It has certainly made me more aware of how important these systems are. It’s really changed my relationship to my surroundings. I think that’s how this particular book has changed me and it has made me so aware of what’s happening. I think that this book more than anything else made me deeply believe something that I’ve often said, which is that you can understand it. When you just look at [these systems] it seems like there is no way you can possible understand it and put it in context, but yes you can. What is overwhelmingly complex is not overwhelming complex. It’s complex, don’t kid yourself, it’s not overwhelming if you just take your time and love it, it wants to tell its story to you. If you are willing to love what’s around you and open your mind and your spirit and your intellect you can understand what’s happening around you.
How have your sons influenced your writing?
They have influenced it and formed it in the way they have formed everything about my life.
As a reporter, as a journalist, whose job is to be excited about the world, well hang around with little kids. Everything is exciting. I would push Louie around in the stroller and he would get so excited about a manhole cover and he wanted to know what was underneath it. Then you start looking and there’s all kind of stuff. Every fragment of asphalt is new and interesting to them and it should be to us. I feel enormously grateful to have them hanging around and we have a large time. I think they make me a better person and a better writer.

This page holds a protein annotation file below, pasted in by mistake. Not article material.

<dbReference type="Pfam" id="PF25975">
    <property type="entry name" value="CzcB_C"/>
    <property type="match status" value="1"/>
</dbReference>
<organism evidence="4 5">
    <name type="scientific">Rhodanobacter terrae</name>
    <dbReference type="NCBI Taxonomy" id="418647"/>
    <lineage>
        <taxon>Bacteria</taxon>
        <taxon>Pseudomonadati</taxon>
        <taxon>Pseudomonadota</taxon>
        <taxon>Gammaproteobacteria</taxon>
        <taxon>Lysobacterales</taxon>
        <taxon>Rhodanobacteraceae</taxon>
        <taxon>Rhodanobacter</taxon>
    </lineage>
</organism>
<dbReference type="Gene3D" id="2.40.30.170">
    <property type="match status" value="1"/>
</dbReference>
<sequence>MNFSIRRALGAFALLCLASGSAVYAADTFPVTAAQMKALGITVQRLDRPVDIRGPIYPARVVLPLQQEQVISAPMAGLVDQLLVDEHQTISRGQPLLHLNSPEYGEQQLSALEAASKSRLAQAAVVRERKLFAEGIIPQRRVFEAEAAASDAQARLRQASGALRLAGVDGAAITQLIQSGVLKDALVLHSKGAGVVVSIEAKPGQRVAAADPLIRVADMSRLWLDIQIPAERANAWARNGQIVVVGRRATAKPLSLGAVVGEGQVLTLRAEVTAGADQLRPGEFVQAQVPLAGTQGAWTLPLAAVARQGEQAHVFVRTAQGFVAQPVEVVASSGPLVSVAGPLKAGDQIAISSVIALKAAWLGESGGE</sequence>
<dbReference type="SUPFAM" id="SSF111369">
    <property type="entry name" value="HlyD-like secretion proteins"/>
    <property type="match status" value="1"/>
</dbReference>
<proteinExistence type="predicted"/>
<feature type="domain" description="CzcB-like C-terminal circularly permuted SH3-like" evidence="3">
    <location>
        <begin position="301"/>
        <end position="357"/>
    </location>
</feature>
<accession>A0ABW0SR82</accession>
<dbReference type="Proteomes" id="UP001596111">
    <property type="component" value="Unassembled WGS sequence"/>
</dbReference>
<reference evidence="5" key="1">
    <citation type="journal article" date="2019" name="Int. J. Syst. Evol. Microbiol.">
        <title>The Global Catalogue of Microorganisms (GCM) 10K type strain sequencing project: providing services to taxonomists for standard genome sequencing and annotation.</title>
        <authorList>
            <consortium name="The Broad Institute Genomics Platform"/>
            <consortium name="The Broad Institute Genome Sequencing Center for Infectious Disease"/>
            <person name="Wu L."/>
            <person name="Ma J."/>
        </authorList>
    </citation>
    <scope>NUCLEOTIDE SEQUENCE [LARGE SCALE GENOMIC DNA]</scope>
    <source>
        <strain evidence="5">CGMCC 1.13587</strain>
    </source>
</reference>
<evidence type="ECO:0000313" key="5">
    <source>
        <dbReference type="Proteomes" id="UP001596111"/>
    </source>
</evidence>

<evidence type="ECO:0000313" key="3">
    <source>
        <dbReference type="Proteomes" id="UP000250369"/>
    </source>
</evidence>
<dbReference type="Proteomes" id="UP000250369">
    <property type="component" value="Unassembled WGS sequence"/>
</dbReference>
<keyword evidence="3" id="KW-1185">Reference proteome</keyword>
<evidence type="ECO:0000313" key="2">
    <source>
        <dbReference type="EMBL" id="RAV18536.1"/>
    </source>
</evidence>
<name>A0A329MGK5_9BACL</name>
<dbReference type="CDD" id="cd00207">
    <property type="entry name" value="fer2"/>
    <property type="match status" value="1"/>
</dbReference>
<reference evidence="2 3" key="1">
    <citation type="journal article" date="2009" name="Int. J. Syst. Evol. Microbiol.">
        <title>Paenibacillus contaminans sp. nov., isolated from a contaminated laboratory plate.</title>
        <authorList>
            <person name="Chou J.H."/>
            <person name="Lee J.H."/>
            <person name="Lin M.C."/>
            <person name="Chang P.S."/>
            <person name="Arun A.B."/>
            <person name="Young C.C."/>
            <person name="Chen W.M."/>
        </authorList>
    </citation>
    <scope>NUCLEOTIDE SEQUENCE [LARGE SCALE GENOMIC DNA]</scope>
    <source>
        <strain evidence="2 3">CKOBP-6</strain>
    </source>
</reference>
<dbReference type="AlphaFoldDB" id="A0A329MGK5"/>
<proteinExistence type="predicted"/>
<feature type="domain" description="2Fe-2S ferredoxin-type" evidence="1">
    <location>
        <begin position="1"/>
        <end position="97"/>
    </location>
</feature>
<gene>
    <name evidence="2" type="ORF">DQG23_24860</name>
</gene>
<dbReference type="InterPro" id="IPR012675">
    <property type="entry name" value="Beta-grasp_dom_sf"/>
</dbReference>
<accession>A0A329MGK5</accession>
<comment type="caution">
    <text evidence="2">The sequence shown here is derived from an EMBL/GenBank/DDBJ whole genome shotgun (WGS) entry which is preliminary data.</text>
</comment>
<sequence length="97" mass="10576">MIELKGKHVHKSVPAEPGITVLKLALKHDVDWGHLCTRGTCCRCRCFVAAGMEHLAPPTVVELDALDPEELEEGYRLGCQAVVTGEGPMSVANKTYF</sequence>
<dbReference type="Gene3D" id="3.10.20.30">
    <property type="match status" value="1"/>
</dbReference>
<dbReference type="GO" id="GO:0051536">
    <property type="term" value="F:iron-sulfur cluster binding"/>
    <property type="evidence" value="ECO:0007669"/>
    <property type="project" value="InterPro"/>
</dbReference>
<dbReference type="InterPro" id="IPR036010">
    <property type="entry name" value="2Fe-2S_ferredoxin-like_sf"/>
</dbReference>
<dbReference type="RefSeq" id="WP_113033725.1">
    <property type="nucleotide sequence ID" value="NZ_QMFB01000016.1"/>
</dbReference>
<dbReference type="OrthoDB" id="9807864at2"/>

What can we expect from you in the future?
I’ll be blogging on the Piedmont Laureate website this year which is a new thing for the Piedmont Laureate. I’ll just write about stuff. In some ways I’ll be writing a column, which I really like. Then there are some ideas that I’ve been talking to a publisher about that doesn’t seem right to talk about it until I know what’s happening with that. Check in with me in three months.